Film · Review

Redoubtable (Godard Mon Amour) Review – Nouvelle (but) Vague

It’s a question that we don’t really got to think about too much anymore. What if your idol turned out to be a big old shit? Like, not just gross in the egregious ways that have sprung wild into our consciousness this past year but just an all round shit. A pretentious, self-important, uncommunicative asshole. They’re probably very intelligent too but struggle to apply it when divorced outside their comfort zone.

I don’t know what i was getting at here, I was trying to rough out a description of the type of internet celebrities that inevitably disappoint me. I think I just described myself though. I mean, minus the gross shit, don’t hold truck with none of that. It’s probably a good thing that I ain’t better known, fewer people out there to let down.

I remember being sixteen, in the only proper relationship I’ve had in my entire life. I was awful at it. I’m not a bad person, I’m just not a good person to be with. That’s fine, not everyone can be good at everything. One just has to focus on the more achievable goals, find comfort in the spaces they can thrive, struggle toward goals that are more edifying. I’m making excuses for myself sure, but I once screwed up and made someone hurt. I don’t wanna do that again.

That’s kinda why Redoubtable was an uncomfortable watch for me. Set after the release of Jean-Luc Godard’s La Chinoise and running through the events of France’s anti-captialist protests of 1968, we see the man marry and mistreat the much younger star of his film. All your sympathies are supposed to be with her. Godard reacts badly to the negative reception of his communist parable and, so desperate to prove himself, throws himself headfirst into the ongoing political fray.

He hopes that his fervour and theoretical understanding will somehow transmute into getting it. But, it doesn’t, he can’t. There’s no way for him to grasp on to the outside perspective; and the one person who is sincerely trying for him, his wife, he ignores and mistreats. You’re supposed to be rolling your eyes at the shenanigans of this goofy dude, with the silliness slowly being tempered by the wrecks he leaves in his wake. I just saw a reflection of all the parts of me that I had hoped that I might be able to leave behind.

Michel Hazanavicius is doing his The Artist thing, constructing a period piece in the style of the period. I can’t say how well it works, I have not seen enough Godard (or of the New Wave full stop) for the construct to seem stable in my head. I can say that it certainly feels affected, but how much of that is deliberate? The ones I have caught were pretty stilted in their own way. Like the very conceits of moviemaking are a silliness in themselves to find meaning in the form.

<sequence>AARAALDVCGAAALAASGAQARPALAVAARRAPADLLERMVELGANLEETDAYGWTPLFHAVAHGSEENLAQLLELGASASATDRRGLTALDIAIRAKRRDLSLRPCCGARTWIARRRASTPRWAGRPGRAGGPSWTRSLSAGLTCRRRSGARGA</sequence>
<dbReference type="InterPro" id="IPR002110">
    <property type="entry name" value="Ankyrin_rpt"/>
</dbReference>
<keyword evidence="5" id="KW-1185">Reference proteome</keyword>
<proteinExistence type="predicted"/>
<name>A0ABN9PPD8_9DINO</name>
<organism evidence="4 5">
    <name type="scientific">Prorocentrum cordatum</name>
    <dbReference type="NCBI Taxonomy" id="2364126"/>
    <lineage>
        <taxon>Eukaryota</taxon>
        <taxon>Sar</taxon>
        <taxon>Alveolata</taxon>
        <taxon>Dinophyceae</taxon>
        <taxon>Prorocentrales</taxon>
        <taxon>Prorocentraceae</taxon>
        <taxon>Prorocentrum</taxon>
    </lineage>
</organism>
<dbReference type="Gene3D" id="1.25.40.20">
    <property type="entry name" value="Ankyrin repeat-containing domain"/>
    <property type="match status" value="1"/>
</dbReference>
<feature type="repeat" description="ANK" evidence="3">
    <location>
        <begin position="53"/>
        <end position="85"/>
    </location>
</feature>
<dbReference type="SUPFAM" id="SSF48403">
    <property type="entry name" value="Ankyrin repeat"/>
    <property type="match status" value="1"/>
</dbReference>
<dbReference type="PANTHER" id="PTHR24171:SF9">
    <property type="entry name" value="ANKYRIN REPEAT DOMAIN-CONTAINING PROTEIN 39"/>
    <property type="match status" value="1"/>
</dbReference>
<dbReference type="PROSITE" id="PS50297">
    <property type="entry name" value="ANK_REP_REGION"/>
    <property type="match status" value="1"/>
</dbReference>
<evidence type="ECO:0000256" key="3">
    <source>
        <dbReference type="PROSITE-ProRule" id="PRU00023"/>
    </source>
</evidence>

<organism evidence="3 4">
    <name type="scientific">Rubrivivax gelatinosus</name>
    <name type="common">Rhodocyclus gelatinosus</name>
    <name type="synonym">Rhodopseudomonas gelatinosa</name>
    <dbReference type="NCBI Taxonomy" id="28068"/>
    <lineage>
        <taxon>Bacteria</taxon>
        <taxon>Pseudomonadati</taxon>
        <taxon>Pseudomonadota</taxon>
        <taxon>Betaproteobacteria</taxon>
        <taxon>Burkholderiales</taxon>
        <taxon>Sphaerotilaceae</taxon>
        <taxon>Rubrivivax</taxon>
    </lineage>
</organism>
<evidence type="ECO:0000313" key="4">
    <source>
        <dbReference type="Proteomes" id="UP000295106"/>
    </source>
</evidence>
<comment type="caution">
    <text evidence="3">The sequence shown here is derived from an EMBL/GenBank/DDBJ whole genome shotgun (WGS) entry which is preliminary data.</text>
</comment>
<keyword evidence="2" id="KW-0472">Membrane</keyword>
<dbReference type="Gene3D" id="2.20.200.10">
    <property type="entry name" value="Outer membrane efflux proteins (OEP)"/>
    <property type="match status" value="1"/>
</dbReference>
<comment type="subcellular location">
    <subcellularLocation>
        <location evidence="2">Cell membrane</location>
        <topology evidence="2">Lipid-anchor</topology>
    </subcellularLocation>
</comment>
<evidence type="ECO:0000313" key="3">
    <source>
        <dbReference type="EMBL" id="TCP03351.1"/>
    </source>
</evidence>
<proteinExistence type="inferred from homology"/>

The running gag here of Godard constantly breaking his glasses feels like it fits here, but I can’t find why. Is this hit-piece designed to destruct the man using his own forms of rhetoric? Or is it a farewell to the JLG works of old before his work entered a rough and controversial period of formal experimentation? I don’t really know, I’m not sure it knows. It just never feels unconscious, an overthinking, posturing way of depicting an overthinking posturing man.

The one thing it don’t give enough thought to though is Stacy Martin, playing the wife and muse Anne Wiazemsky. Strangely, even though she is the protagonist the film emulates what it considers to be Godard’s fatal flaw. It never once looks at her. We are never invited to see the world as she perceives it. We ride with him and see a woman who loves him without an honest explanation why, ‘He is an artist, and a revolutionary and a great man.’ are things that men write when they can’t be bothered to understand the motivations of women.

The film comes out too tangled in its own deliberate preoccupation with auteurism. It is, even more so in its American retitling, Godard Mon Amour, a film about film. About a filmmaker, and about the turning point in his career that Hazanavicius clearly holds in low regard. You see in the credits though that it’s actually based on Anna’s memories, her insight, her experience. And suddenly that whole affair feels very dishonest.

Redoubtable is currently screening in UK cinemas.

Is the exposed pipes aesthetic even a thing anymore?
Images courtesy of Thunderbird Releasing

 

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